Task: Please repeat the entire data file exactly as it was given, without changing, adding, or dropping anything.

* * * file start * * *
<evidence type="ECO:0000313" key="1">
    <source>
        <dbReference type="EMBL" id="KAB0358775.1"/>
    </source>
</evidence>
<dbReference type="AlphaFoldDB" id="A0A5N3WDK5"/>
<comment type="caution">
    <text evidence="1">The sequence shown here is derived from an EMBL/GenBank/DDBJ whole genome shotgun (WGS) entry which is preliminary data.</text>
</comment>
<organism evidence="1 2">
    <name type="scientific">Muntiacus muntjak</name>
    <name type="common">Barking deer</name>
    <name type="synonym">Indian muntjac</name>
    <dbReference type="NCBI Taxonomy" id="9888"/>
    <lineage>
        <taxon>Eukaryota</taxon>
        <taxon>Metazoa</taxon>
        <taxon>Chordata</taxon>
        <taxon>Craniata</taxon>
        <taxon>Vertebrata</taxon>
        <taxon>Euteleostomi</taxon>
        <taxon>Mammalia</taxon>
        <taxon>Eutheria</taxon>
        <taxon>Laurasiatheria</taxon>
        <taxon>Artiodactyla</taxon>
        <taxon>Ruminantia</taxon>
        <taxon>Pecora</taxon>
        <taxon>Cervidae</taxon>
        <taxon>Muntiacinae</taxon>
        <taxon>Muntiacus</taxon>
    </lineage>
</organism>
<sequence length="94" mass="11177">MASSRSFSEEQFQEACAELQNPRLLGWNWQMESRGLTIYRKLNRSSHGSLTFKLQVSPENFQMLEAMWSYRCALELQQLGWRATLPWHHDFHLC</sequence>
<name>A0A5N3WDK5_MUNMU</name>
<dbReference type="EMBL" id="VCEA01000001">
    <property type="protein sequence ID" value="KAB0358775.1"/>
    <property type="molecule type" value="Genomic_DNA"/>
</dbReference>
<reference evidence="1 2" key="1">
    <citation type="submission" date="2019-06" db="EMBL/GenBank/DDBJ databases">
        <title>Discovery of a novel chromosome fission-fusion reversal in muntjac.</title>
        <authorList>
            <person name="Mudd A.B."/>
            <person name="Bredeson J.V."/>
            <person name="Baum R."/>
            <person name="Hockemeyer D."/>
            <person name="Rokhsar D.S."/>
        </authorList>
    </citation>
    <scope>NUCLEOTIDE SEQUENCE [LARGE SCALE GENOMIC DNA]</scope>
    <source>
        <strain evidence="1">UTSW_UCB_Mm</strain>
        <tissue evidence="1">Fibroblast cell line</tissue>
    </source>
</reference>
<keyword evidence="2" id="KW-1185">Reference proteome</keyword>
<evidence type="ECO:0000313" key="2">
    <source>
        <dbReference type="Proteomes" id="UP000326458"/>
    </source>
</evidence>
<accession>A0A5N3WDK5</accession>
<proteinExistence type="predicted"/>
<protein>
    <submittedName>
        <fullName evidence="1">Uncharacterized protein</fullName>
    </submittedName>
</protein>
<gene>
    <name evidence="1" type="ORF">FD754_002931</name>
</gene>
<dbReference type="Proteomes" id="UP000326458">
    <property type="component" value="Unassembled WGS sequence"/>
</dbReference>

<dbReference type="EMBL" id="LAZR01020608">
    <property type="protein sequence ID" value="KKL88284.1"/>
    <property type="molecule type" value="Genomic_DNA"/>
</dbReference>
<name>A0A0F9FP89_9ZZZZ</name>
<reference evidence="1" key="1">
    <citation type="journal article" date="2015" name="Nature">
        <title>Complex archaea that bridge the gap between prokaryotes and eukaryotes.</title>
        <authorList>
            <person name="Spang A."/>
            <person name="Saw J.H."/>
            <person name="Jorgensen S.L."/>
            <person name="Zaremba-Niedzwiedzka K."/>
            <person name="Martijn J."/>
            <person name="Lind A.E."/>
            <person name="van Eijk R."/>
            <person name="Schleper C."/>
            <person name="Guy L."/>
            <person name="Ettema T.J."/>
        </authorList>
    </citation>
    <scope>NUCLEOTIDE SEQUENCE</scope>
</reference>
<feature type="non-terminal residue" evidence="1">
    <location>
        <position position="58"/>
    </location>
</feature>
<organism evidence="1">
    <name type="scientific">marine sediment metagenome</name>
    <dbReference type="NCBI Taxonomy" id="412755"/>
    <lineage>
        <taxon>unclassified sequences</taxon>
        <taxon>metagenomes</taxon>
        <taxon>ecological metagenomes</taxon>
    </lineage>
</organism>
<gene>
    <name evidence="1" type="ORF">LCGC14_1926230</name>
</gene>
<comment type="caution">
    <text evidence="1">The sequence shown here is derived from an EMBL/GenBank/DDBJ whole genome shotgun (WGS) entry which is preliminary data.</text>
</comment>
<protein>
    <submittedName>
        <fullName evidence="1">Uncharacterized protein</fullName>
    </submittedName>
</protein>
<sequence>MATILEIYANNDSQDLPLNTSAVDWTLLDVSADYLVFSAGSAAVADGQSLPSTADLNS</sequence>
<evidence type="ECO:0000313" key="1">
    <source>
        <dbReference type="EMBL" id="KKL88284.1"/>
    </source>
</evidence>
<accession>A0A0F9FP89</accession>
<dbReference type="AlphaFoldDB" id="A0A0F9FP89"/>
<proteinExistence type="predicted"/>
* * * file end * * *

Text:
<evidence type="ECO:0000313" key="1">
    <source>
        <dbReference type="EMBL" id="KAB0358775.1"/>
    </source>
</evidence>
<dbReference type="AlphaFoldDB" id="A0A5N3WDK5"/>
<comment type="caution">
    <text evidence="1">The sequence shown here is derived from an EMBL/GenBank/DDBJ whole genome shotgun (WGS) entry which is preliminary data.</text>
</comment>
<organism evidence="1 2">
    <name type="scientific">Muntiacus muntjak</name>
    <name type="common">Barking deer</name>
    <name type="synonym">Indian muntjac</name>
    <dbReference type="NCBI Taxonomy" id="9888"/>
    <lineage>
        <taxon>Eukaryota</taxon>
        <taxon>Metazoa</taxon>
        <taxon>Chordata</taxon>
        <taxon>Craniata</taxon>
        <taxon>Vertebrata</taxon>
        <taxon>Euteleostomi</taxon>
        <taxon>Mammalia</taxon>
        <taxon>Eutheria</taxon>
        <taxon>Laurasiatheria</taxon>
        <taxon>Artiodactyla</taxon>
        <taxon>Ruminantia</taxon>
        <taxon>Pecora</taxon>
        <taxon>Cervidae</taxon>
        <taxon>Muntiacinae</taxon>
        <taxon>Muntiacus</taxon>
    </lineage>
</organism>
<sequence length="94" mass="11177">MASSRSFSEEQFQEACAELQNPRLLGWNWQMESRGLTIYRKLNRSSHGSLTFKLQVSPENFQMLEAMWSYRCALELQQLGWRATLPWHHDFHLC</sequence>
<name>A0A5N3WDK5_MUNMU</name>
<dbReference type="EMBL" id="VCEA01000001">
    <property type="protein sequence ID" value="KAB0358775.1"/>
    <property type="molecule type" value="Genomic_DNA"/>
</dbReference>
<reference evidence="1 2" key="1">
    <citation type="submission" date="2019-06" db="EMBL/GenBank/DDBJ databases">
        <title>Discovery of a novel chromosome fission-fusion reversal in muntjac.</title>
        <authorList>
            <person name="Mudd A.B."/>
            <person name="Bredeson J.V."/>
            <person name="Baum R."/>
            <person name="Hockemeyer D."/>
            <person name="Rokhsar D.S."/>
        </authorList>
    </citation>
    <scope>NUCLEOTIDE SEQUENCE [LARGE SCALE GENOMIC DNA]</scope>
    <source>
        <strain evidence="1">UTSW_UCB_Mm</strain>
        <tissue evidence="1">Fibroblast cell line</tissue>
    </source>
</reference>
<keyword evidence="2" id="KW-1185">Reference proteome</keyword>
<evidence type="ECO:0000313" key="2">
    <source>
        <dbReference type="Proteomes" id="UP000326458"/>
    </source>
</evidence>
<accession>A0A5N3WDK5</accession>
<proteinExistence type="predicted"/>
<protein>
    <submittedName>
        <fullName evidence="1">Uncharacterized protein</fullName>
    </submittedName>
</protein>
<gene>
    <name evidence="1" type="ORF">FD754_002931</name>
</gene>
<dbReference type="Proteomes" id="UP000326458">
    <property type="component" value="Unassembled WGS sequence"/>
</dbReference>

<dbReference type="EMBL" id="LAZR01020608">
    <property type="protein sequence ID" value="KKL88284.1"/>
    <property type="molecule type" value="Genomic_DNA"/>
</dbReference>
<name>A0A0F9FP89_9ZZZZ</name>
<reference evidence="1" key="1">
    <citation type="journal article" date="2015" name="Nature">
        <title>Complex archaea that bridge the gap between prokaryotes and eukaryotes.</title>
        <authorList>
            <person name="Spang A."/>
            <person name="Saw J.H."/>
            <person name="Jorgensen S.L."/>
            <person name="Zaremba-Niedzwiedzka K."/>
            <person name="Martijn J."/>
            <person name="Lind A.E."/>
            <person name="van Eijk R."/>
            <person name="Schleper C."/>
            <person name="Guy L."/>
            <person name="Ettema T.J."/>
        </authorList>
    </citation>
    <scope>NUCLEOTIDE SEQUENCE</scope>
</reference>
<feature type="non-terminal residue" evidence="1">
    <location>
        <position position="58"/>
    </location>
</feature>
<organism evidence="1">
    <name type="scientific">marine sediment metagenome</name>
    <dbReference type="NCBI Taxonomy" id="412755"/>
    <lineage>
        <taxon>unclassified sequences</taxon>
        <taxon>metagenomes</taxon>
        <taxon>ecological metagenomes</taxon>
    </lineage>
</organism>
<gene>
    <name evidence="1" type="ORF">LCGC14_1926230</name>
</gene>
<comment type="caution">
    <text evidence="1">The sequence shown here is derived from an EMBL/GenBank/DDBJ whole genome shotgun (WGS) entry which is preliminary data.</text>
</comment>
<protein>
    <submittedName>
        <fullName evidence="1">Uncharacterized protein</fullName>
    </submittedName>
</protein>
<sequence>MATILEIYANNDSQDLPLNTSAVDWTLLDVSADYLVFSAGSAAVADGQSLPSTADLNS</sequence>
<evidence type="ECO:0000313" key="1">
    <source>
        <dbReference type="EMBL" id="KKL88284.1"/>
    </source>
</evidence>
<accession>A0A0F9FP89</accession>
<dbReference type="AlphaFoldDB" id="A0A0F9FP89"/>
<proteinExistence type="predicted"/>